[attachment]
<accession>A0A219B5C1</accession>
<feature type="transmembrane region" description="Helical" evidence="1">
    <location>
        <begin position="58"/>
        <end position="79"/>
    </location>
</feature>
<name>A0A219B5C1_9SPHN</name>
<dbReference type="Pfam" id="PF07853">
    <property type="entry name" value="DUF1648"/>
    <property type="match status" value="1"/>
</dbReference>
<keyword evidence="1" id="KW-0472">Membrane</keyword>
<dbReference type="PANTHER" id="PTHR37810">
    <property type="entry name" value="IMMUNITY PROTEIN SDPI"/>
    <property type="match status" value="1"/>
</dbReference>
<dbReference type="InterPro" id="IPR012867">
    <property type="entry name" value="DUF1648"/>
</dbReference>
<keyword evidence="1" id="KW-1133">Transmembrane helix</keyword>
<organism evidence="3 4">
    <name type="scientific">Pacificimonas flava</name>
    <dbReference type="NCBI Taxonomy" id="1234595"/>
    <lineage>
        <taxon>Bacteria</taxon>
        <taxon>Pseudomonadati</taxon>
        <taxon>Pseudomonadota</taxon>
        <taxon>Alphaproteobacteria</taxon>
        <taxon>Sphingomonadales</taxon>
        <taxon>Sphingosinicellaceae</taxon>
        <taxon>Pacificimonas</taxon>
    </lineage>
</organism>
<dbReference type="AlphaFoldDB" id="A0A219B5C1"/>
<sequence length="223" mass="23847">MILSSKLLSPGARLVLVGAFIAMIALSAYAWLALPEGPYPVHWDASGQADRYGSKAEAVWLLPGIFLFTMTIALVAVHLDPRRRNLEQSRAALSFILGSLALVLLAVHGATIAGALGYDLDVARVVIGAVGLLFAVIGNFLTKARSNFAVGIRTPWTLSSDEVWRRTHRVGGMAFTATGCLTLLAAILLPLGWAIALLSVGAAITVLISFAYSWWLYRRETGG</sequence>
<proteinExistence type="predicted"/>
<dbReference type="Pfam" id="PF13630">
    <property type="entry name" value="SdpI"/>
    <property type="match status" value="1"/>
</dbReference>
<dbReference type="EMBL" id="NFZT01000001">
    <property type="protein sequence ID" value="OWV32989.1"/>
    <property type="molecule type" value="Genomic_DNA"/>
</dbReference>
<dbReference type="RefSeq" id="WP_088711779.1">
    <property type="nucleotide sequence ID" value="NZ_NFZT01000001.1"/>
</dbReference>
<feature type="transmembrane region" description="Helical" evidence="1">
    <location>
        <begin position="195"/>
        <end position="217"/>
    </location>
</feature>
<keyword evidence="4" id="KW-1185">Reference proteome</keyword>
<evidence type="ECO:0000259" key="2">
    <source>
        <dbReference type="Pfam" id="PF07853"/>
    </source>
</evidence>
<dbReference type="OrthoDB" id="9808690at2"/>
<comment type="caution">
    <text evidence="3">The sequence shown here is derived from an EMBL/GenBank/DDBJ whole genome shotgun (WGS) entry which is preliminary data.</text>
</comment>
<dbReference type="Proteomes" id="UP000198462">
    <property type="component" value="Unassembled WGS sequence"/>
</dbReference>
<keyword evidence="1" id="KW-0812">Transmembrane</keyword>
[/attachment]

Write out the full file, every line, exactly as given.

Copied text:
<accession>A0A219B5C1</accession>
<feature type="transmembrane region" description="Helical" evidence="1">
    <location>
        <begin position="58"/>
        <end position="79"/>
    </location>
</feature>
<name>A0A219B5C1_9SPHN</name>
<dbReference type="Pfam" id="PF07853">
    <property type="entry name" value="DUF1648"/>
    <property type="match status" value="1"/>
</dbReference>
<keyword evidence="1" id="KW-0472">Membrane</keyword>
<dbReference type="PANTHER" id="PTHR37810">
    <property type="entry name" value="IMMUNITY PROTEIN SDPI"/>
    <property type="match status" value="1"/>
</dbReference>
<dbReference type="InterPro" id="IPR012867">
    <property type="entry name" value="DUF1648"/>
</dbReference>
<keyword evidence="1" id="KW-1133">Transmembrane helix</keyword>
<organism evidence="3 4">
    <name type="scientific">Pacificimonas flava</name>
    <dbReference type="NCBI Taxonomy" id="1234595"/>
    <lineage>
        <taxon>Bacteria</taxon>
        <taxon>Pseudomonadati</taxon>
        <taxon>Pseudomonadota</taxon>
        <taxon>Alphaproteobacteria</taxon>
        <taxon>Sphingomonadales</taxon>
        <taxon>Sphingosinicellaceae</taxon>
        <taxon>Pacificimonas</taxon>
    </lineage>
</organism>
<dbReference type="AlphaFoldDB" id="A0A219B5C1"/>
<sequence length="223" mass="23847">MILSSKLLSPGARLVLVGAFIAMIALSAYAWLALPEGPYPVHWDASGQADRYGSKAEAVWLLPGIFLFTMTIALVAVHLDPRRRNLEQSRAALSFILGSLALVLLAVHGATIAGALGYDLDVARVVIGAVGLLFAVIGNFLTKARSNFAVGIRTPWTLSSDEVWRRTHRVGGMAFTATGCLTLLAAILLPLGWAIALLSVGAAITVLISFAYSWWLYRRETGG</sequence>
<proteinExistence type="predicted"/>
<dbReference type="Pfam" id="PF13630">
    <property type="entry name" value="SdpI"/>
    <property type="match status" value="1"/>
</dbReference>
<dbReference type="EMBL" id="NFZT01000001">
    <property type="protein sequence ID" value="OWV32989.1"/>
    <property type="molecule type" value="Genomic_DNA"/>
</dbReference>
<dbReference type="RefSeq" id="WP_088711779.1">
    <property type="nucleotide sequence ID" value="NZ_NFZT01000001.1"/>
</dbReference>
<feature type="transmembrane region" description="Helical" evidence="1">
    <location>
        <begin position="195"/>
        <end position="217"/>
    </location>
</feature>
<keyword evidence="4" id="KW-1185">Reference proteome</keyword>
<evidence type="ECO:0000259" key="2">
    <source>
        <dbReference type="Pfam" id="PF07853"/>
    </source>
</evidence>
<dbReference type="OrthoDB" id="9808690at2"/>
<comment type="caution">
    <text evidence="3">The sequence shown here is derived from an EMBL/GenBank/DDBJ whole genome shotgun (WGS) entry which is preliminary data.</text>
</comment>
<dbReference type="Proteomes" id="UP000198462">
    <property type="component" value="Unassembled WGS sequence"/>
</dbReference>
<keyword evidence="1" id="KW-0812">Transmembrane</keyword>